Carroll County teens are invited to experience the beats and rhythms of hip-hop Friday as several artists come together to raise funds for a Westminster nonprofit.
Doors will open at 7 p.m. for “The County Invasion” show at the Carroll County Agriculture Center, at 706 Agricultural Center Drive in Westminster. Area hip-hop and rap artists such as North Carroll High School alumnus Da Kid Emm; Howard County’s JayMoney Hackett, who helped plan the event; Ridge Long; and Goup Jefe are scheduled to perform.
A portion of the proceeds will benefit Rise Up Community Center, a diversion program for the Carroll County Department of Juvenile Services, according to program director Angel Hill. She said these children are often involved in volunteer work so they can learn about accountability and empathy. The program is like a “second chance” for children who would otherwise be detained or put on probation, according to Hill.
The young people involved in Rise Up have been promoting the event and will help sell concessions, raffle tickets, and entry tickets at the show. Tickets cost $10 at the door, or can be bought in advance by contacting one of the artists.
“They’re so excited,” Hill said. “We just want kids to come out. There’s not a whole lot to do in Carroll County, especially for teenagers.”
One of the youth mentors at Rise Up is also the owner of Wisdom Court Entertainment, which is putting on the event.
Billy Dee Williams, also known by his stage name “Billy Lyve," is motivated to offer a drug-free, alcohol-free, safe space for young people to party and hear good music. The Westminster resident is a booking agent and promoter in the Baltimore and Washington, D.C., metropolitan areas. He’ll also be one of the artists performing Friday.
“I know almost every single kid in Westminster that’s back and forth getting in trouble," Williams said. “Through music, through my son, through sports, I’ve built a relationship with all of these kids and their family.”
Williams’ son Skyler attends Winters Mill High School and performs as “Kruddy Lyve.”
For Williams, Wisdom Court Entertainment is not only a business promoting artists, but also a way to reach the youth in the community. They’ve hosted Easter egg hunts and sock hops for younger children in the Westminster area, according to Williams. Now, they hope to reach teens through music.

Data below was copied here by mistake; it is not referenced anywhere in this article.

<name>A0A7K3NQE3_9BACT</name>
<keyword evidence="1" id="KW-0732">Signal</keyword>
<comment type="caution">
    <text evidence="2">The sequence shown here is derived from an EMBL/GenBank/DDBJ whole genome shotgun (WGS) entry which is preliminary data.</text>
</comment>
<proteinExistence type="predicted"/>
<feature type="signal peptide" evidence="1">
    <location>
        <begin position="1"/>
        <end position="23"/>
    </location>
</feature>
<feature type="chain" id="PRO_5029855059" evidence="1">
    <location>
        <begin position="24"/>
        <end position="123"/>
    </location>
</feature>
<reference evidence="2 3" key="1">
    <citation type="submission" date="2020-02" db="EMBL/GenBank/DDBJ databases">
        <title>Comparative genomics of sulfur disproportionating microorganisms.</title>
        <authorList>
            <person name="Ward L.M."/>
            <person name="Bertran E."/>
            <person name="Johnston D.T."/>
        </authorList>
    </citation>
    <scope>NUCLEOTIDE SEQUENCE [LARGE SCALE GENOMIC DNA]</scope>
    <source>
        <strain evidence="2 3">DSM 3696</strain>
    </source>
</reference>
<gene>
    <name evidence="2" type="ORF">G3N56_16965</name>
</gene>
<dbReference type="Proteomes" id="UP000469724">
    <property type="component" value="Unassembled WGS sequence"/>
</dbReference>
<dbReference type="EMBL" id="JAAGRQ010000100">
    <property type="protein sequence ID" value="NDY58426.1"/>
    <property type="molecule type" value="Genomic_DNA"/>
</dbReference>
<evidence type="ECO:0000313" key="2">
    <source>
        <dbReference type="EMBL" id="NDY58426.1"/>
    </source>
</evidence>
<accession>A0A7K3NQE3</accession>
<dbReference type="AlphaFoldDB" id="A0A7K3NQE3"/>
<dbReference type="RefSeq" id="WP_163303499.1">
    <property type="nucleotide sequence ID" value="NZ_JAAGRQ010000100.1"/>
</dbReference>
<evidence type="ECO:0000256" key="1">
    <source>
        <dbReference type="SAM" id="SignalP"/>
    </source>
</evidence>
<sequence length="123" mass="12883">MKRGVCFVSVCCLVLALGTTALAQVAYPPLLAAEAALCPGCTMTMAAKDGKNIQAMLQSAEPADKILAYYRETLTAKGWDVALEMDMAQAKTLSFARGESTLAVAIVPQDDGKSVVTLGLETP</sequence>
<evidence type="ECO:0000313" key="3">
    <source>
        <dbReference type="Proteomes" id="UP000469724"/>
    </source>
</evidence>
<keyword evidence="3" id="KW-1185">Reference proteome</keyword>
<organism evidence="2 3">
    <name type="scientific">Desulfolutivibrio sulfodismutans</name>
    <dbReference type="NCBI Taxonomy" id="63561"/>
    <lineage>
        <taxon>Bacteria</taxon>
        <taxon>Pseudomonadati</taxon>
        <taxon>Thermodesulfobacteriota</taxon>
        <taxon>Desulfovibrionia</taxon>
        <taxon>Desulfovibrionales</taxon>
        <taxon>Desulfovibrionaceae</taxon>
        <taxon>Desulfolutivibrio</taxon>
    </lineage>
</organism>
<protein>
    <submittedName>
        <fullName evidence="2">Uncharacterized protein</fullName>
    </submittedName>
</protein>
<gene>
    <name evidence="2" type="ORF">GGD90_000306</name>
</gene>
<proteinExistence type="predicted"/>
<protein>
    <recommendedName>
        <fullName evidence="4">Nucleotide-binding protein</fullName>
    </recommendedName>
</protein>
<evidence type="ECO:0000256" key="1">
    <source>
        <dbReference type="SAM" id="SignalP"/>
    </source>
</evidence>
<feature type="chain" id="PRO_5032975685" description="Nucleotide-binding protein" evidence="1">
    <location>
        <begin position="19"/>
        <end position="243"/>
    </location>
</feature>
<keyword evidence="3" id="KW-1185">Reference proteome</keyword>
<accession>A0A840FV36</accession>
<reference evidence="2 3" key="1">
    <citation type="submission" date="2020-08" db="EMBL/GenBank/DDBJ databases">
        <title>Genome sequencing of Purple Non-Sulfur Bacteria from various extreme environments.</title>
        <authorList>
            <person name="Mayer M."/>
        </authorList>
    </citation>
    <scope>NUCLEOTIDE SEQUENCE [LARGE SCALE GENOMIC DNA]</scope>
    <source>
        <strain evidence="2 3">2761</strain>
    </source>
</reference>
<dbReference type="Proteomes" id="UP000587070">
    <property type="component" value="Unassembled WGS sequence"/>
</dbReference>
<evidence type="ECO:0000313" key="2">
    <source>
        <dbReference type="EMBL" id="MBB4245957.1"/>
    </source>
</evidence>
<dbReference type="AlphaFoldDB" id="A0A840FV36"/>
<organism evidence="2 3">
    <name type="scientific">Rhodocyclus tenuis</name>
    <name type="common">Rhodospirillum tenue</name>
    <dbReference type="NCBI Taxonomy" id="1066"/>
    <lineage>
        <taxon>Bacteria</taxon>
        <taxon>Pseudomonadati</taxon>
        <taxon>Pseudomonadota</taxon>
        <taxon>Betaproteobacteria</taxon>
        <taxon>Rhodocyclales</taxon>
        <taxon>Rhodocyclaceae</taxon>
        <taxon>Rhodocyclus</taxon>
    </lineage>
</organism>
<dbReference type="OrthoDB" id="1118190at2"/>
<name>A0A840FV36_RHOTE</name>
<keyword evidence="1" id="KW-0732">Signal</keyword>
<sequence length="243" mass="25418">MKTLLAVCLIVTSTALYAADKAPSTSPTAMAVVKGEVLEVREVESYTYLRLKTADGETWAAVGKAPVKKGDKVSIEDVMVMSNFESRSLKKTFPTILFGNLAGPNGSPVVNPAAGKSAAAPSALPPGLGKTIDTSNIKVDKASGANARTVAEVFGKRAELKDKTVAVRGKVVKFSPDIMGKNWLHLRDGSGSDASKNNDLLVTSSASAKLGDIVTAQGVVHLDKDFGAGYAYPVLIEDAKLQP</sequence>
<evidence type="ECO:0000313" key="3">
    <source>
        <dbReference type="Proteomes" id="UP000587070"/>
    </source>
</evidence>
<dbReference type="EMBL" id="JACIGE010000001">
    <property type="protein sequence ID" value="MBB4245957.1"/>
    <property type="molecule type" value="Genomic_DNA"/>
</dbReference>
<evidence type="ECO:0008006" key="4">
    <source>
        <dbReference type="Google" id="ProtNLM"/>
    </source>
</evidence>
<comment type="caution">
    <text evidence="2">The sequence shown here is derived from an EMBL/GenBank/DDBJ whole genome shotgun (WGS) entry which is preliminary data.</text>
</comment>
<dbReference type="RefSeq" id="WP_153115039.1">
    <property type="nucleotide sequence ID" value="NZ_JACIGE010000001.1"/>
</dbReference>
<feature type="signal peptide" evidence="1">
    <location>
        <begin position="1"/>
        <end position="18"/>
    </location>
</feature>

“There’s nothing for them that they can really relate to, so through hip-hop music we decided to come back to the area and do something for the teenagers," he said.
Michael Yeboah, known on stage as Da Kid Emm, also believes in giving back to his community.
“When Billy told me that [the concert] was for the kids at the Rise Up Community Center I was instantly for it,” Yeboah said. “Kids these days don’t have enough positive role models in the hip-hop community. Everything is centered around selling drugs, especially on the radio.”
Last month, Yeboah connected with Baltimore youth through Mentoring Mentors, a program that pairs African American adults with youth to create a support system, according to the organization’s website.
“Being an artist from here I hope to assist in any way I can to help show our youth a more positive outlook on hip-hop, and in life,” Yeboah said. “I love talking and interacting with kids and if I can help make a change for the better I’m all for it.”
Williams recalled his younger days when he was getting into trouble and was kicked out of school. He previously lived in Reisterstown and Sykesville.
“I was one of them kids," he said. “There’s so much drugs, crimes ... There’s nothing cool for the high school kids.”
Through Wisdom Court Entertainment and his work with Rise Up, Williams said, he’s reached the young people who might be “written off as bad kids” by others.
“All the kids that Carroll County writes off are the kids that help us," Williams said.
At the event, the youth of Rise Up will be the ones setting up chairs and tables, and helping run the event, Williams said.
Proceeds from the event, which will benefit youth activities at Rise Up, are “huge for us," Hill said. "We’re minimally funded through a grant, so any help we can get financially is humongous for us. Every dollar goes directly to the kids.”
Williams said they hope to put on concerts every three months in Carroll County if they can raise enough money — including a show planned for 7 p.m. on May 29, also at the Ag Center. They plan to do the same for Howard and Baltimore counties, too.
Williams hopes the community will come out and support Wisdom Court Entertainment and Rise Up.
“Companies like ours, we just need a little more backing, and we’ll show you what we can do with it,” he said.